| Cult of Mac

Science teacher shows how to make the most of iPads in classrooms


A science teacher’s free ebook shares years of experience using iPad in the classroom.
iPad can be very useful in school. And even more so when the classroom extends out into nature.
Photo: Apple

Jodie Deinhammer wrote the book on using iPad in science classrooms. Literally.

The middle school teacher — and Apple Distinguished Educator — has been using tablets to teach since her district first equipped every student with an iPad in 2014. All that experience went into a new e-book for teachers.

Apple iTunes U headed for graduation, unemployment


iTunes U, we hardly knew ye.
Parts of iTunes U are being replaced with newer apps. Other features will just go away.
Photo: Apple/Cult of Mac

iTunes U is being expelled. Parts of this education application are being replaced by other teaching aids developed by Apple. But the company won‘t continue to offer free classes.

iPads help refugee children learn new languages


Students learn German language on iPad
iPad helps students in Germany learn a new language.
Photo: Apple

Teachers in Europe dealing with a flood of refugees are successfully teaching children new languages with iPads.

After a school in Germany gave every student in its German-as-a-second-language program an Apple tablet, the graduation rate rose to 100 percent.

Logitech Crayon is a more affordable Apple Pencil alternative [Updated review]


Save big by getting a Logitech Crayon for your iPad Pro instead of an Apple Pencil 2.
The Logitech Crayon costs less than the Apple Pencil, and it now works with the 2018 iPad Pro and other recent iOS tablets.
Photo: Ed Hardy/Cult of Mac

iPad is a great educational tool, no matter the age of the student. But some children are too young for a keyboard. That’s where the Logitech Crayon comes in. It’s a digital pencil designed for students to write and draw on a variety of iPad and iPad Pro models.

We put this educational accessory to the test.

University successfully leading a ‘revolution’ by giving iPads to students


Students at Maryville University use iPads
Every full-time student at Maryville University is given an iPad Pro and an Apple Pencil.
Photo Maryville University

Maryville University started giving an iPad Pro and an Apple Pencil to every student in 2016. Today, the school’s enrollment is up almost 18%.

“We’re leading a revolution, changing the entire model of higher ed for students,” said Dr.Mark Lombard, the university’s president.

Apple lays out its powerful vision for the classroom of the future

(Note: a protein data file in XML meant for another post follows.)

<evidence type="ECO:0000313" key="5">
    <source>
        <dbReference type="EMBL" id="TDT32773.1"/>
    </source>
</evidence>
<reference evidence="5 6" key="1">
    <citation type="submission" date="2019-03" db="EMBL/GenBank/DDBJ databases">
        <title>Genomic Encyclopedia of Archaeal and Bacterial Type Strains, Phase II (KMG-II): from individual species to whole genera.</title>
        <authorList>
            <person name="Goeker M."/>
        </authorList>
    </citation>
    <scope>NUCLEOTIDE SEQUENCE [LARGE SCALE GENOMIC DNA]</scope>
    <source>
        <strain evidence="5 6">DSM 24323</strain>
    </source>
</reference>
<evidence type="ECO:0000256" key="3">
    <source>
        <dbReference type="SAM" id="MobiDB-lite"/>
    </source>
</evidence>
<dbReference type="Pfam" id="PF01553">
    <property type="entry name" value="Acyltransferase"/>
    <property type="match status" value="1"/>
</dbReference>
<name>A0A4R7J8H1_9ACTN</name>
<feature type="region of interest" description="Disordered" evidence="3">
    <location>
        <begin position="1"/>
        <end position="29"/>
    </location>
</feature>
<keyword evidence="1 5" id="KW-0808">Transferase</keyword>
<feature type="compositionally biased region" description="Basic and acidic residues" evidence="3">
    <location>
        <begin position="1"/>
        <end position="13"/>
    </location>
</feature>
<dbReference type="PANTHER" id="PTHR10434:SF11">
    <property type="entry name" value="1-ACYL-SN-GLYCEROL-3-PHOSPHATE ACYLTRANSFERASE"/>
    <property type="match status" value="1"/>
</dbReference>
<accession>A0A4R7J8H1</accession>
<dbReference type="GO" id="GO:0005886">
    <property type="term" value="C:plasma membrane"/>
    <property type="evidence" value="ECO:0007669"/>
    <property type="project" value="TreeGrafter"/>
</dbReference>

2018 iPad and Apple Pencil
Apple's new entry-level iPad is just the tip of the educational iceberg.
Photo: Ian Fuchs/Cult of Mac

CHICAGO — Apple’s vision for the future of the classroom is clear: Students armed with iPads and quality apps, and instructors leveraging creative teaching methods. Laying the groundwork for a combination of interactive group projects, immersive audio and video experiences, and some gamification, Apple thinks students will find greater success in schools through the use technology.

With yesterday’s big educational event behind us, we know a lot more about Apple’s vision for the classroom of the future.

Does Microsoft Rule School Servers?



There’s so much buzz around Apple and education in the U.S. these days, you’d be forgiven if you assumed there was a “One iPad Per Child” program officially in effect.

Case in point, a school said to have “shunned” Macs in favor of PCs makes news.

Then you read the story, and it turns out that Adam Gerson, tech director for Columbia Grammar and Preparatory School in New York City, is a lifelong Apple fan who opted for Microsoft servers after slogging through a decade of trying times while trying to keep a network of Apple servers running smoothly.

Schools Say: iPads Motivate Kids To Learn



Remember those days when you didn’t want to go to school? Mondays. Rainy days. Exam time.

What if they’d told you it was “iPad Day?” You’d be up and atom with your lunchbox, pronto.

Teachers at three elementary schools in South Carolina say that thanks to the iPad, keeping kids focused on formerly “boring” subjects isn’t a problem.

iPads help jog memory, train brains at retirement center


Picture 6

A retirement center in Florida says an iPad pilot program started in July is helping keep residents young at heart.

The iPad’s large touch screen and light weight are helping healthy residents socialize more — as they play with puzzles and games — and it’s been “pretty amazing,” the home director says with re-educating stroke and dementia patients.